According to Johnson & Johnson, the previous generation of surgical robots has only managed to proliferate into 5%-10% of the key orthopaedic segments worldwide. This leaves a sizable opportunity for integrated robotic as well as digital surgery technology in the market.
Growing demand for knee and hip replacement surgeries in Europe
Knee and hip replacement procedures are among the most frequently performed as well as effective surgeries across the globe, with osteoarthritis being the prime culprit behind them. According to the WHO, over 10% of men and approximately 18% of women aged 60 years and above suffer from symptomatic osteoarthritis, including severe and moderate forms of the ailment.
The Global RA Network estimates that arthritis is one of the most common health challenges faced by the current global population, impacting more than 350 million individuals and being a leading factor behind disability.
While aging is regarded as the leading factor behind the disease, an often overlooked factor is the regional spectrum. With respect to the region, Europe is regarded as a market that performs the highest number of knee and hip replacement procedures in the world. According to the OCED, hip, and knee replacement rates have, on average, increased by 22% and 35% respectively between 2009 and 2019. A majority of this trend has been observed in European countries, with Germany, Austria, Switzerland, Belgium, and Finland leading the charge.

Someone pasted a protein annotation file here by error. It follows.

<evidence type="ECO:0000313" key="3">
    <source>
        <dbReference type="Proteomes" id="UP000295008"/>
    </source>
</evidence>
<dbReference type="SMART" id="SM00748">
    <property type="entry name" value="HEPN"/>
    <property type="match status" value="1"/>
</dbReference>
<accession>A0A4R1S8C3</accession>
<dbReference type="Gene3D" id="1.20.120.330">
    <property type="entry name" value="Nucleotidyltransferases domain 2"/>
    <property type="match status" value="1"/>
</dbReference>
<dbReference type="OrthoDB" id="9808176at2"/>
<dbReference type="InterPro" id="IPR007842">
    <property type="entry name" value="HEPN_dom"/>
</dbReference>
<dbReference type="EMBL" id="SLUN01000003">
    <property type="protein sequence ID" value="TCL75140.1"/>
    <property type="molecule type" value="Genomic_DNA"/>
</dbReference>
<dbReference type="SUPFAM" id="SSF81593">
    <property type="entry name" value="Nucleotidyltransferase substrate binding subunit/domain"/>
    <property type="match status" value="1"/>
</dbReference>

Increasing prominence of medical tourism in Asia
Over the last decade, countries across Asia, particularly India, Singapore, South Korea, Malaysia, and Thailand have gained a reputation for delivering high-quality medical care service at significantly more affordable rates to medical tourists. Patients from affluent countries, with high healthcare costs, find it more affordable to travel to one of these countries to get medical procedures done.
For instance, an individual from the UK or the US can get a total knee replacement procedure done for approximately USD 3,500 – USD 9,000 in India. The cost is significantly lower than the USD 15,000 – USD 21,000 or the USD 49,000 it would cost them in the UK and the US respectively.
According to India’s Ministry of Tourism, the country witnessed more than 186,644 FTAs (Foreign Tourist Arrivals) in 2020 for medical purposes, accounting for approximately 7% of the overall FTAs. The country has plans to establish itself as the world’s leading medical tourism destination, growing its revenues three-fold to $13 billion within the coming 4 years. In fact, the Indian government proposed a USD 28.7 billion outlay for health and well-being in 2022, which was approximately 137% higher than the budget outlay for 2021.
All in all, given the growing momentum of the global population aging trend, the market is projected to foresee a sizable growth in its patient pool in the coming years. With increasing innovations in medical technologies and investments in healthcare facilities, the industry is likely to be more than capable to handle the expanded patient pool in the future.